Given the large fiscal deficits over the last two years, fiscal adjustment is a key objective of the program. Adjustment is needed both in order to stabilize FYR Macedonia’s public debt ratio at about 40 percent of GDP, and in order to lower interest rates and create more room for private sector credit. Through a mix of cuts in goods and services spending and an increase in VAT collection by reforming the VAT-rate structure, the government intends to reduce the general government deficit (including foreign-financed projects) to 2.7 percent of GDP in 2003 and to about 2.5 percent in 2004-the debt stabilizing level. Excluding foreign-financed projects, these general government deficits correspond to 2 percent of GDP in 2003 and 1.3 percent in 2004. The authorities further intend to implement structural fiscal reforms to support the execution of the budget.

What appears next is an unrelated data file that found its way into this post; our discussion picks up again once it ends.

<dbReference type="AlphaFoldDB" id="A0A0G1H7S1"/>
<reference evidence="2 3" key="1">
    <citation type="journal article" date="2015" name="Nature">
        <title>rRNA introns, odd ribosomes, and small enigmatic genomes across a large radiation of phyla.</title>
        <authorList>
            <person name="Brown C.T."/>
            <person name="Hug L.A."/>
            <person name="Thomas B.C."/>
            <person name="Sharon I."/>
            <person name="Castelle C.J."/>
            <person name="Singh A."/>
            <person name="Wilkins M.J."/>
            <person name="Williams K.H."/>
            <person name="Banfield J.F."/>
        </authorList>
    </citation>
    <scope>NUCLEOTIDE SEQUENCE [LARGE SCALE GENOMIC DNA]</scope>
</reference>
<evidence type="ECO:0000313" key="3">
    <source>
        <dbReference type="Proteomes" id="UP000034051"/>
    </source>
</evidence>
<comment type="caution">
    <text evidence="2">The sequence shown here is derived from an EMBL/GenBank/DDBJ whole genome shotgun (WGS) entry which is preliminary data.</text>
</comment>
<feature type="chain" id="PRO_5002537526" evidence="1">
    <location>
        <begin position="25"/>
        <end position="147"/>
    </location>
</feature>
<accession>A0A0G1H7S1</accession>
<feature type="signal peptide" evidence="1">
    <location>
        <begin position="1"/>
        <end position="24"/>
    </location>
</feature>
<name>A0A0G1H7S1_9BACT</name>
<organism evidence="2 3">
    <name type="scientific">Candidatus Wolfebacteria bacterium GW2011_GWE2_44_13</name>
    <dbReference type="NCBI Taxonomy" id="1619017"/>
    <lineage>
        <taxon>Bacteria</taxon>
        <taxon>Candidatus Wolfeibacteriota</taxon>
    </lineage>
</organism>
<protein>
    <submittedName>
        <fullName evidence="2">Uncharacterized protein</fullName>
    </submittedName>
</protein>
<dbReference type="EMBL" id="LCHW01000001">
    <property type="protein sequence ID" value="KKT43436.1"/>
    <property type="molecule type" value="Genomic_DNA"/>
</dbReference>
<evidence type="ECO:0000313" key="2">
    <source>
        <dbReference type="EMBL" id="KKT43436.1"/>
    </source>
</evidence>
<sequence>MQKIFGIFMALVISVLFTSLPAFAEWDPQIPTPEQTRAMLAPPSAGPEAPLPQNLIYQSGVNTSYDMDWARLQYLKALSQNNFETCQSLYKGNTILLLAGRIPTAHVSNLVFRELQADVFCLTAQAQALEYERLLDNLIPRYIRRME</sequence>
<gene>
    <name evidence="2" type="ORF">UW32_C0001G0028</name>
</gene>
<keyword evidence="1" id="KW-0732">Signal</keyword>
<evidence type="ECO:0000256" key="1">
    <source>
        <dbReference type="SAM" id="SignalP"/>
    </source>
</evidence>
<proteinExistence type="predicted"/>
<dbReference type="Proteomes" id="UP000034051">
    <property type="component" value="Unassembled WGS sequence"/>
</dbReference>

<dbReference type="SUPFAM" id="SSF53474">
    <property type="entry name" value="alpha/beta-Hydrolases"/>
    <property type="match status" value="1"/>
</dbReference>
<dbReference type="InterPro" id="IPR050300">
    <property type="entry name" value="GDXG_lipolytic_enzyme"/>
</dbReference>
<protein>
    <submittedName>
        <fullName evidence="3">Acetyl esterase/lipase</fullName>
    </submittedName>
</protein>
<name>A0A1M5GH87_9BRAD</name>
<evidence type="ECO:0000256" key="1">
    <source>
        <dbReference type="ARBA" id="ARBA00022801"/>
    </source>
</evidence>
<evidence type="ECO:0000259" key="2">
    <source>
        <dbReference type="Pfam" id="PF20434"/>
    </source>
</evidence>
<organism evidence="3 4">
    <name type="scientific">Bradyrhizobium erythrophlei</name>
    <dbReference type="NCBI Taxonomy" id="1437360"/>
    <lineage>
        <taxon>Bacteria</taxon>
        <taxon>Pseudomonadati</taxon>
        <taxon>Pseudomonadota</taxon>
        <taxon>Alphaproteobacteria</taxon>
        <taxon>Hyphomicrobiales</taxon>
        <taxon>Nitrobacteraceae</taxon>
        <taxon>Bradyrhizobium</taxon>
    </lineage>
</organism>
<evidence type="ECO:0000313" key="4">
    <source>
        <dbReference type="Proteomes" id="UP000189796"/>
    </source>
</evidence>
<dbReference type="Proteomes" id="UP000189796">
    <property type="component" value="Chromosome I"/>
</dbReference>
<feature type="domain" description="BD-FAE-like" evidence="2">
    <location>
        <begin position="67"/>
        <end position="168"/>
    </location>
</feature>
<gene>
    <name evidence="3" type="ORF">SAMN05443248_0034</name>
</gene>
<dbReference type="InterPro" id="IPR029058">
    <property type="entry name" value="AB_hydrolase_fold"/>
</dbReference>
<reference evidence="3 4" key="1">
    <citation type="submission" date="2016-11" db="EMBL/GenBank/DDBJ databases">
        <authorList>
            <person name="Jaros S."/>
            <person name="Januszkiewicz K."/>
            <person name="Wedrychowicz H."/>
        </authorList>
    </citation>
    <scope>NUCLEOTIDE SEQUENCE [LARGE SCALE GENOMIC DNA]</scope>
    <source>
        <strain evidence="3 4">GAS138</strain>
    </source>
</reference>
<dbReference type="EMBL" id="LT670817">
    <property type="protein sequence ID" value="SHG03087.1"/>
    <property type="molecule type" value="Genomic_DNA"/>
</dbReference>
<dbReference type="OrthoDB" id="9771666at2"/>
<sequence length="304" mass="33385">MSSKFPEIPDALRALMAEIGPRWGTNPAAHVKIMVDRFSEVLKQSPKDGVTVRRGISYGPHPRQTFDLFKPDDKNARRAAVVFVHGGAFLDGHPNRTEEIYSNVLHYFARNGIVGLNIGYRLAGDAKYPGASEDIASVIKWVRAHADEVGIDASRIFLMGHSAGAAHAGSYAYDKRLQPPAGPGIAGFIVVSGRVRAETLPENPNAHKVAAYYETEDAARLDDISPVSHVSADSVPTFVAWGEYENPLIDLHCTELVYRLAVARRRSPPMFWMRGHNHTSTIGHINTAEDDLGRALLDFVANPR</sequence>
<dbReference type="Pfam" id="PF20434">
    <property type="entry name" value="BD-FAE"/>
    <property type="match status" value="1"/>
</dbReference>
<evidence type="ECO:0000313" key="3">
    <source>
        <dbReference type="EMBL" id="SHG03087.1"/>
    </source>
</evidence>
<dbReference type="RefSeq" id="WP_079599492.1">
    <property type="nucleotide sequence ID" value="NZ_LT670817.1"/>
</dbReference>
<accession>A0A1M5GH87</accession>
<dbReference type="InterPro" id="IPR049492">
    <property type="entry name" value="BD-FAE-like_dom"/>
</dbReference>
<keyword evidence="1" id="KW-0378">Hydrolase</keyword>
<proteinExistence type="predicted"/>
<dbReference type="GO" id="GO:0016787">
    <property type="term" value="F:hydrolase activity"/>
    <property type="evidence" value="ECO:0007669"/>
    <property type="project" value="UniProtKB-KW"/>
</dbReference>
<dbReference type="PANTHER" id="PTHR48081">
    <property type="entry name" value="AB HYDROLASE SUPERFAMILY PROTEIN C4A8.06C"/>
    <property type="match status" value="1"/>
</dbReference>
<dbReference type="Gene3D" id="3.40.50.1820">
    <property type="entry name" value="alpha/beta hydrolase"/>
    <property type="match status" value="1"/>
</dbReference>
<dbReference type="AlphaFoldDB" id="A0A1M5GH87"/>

On exchange rate and monetary policy, the National Bank of the Republic of Macedonia (NBRM) has developed a monetary program consistent with maintaining the de facto fixed exchange rate and increasing gross foreign exchange reserves to the equivalent of four months of imports. Real exchange rate indicators suggest that external competitiveness is adequate. In 2003, the improved fiscal position and donor support is expected to ease the pressure on monetary policy and should create scope for lower interest rates on NBRM bills in 2003 compared with 2002. The NBRM will continue to monitor foreign exchange flows and, in the event of pressure on the foreign exchange market, will take appropriate measures, including exchange market interventions, operations with NBRM bills, and adjustments of interest rates.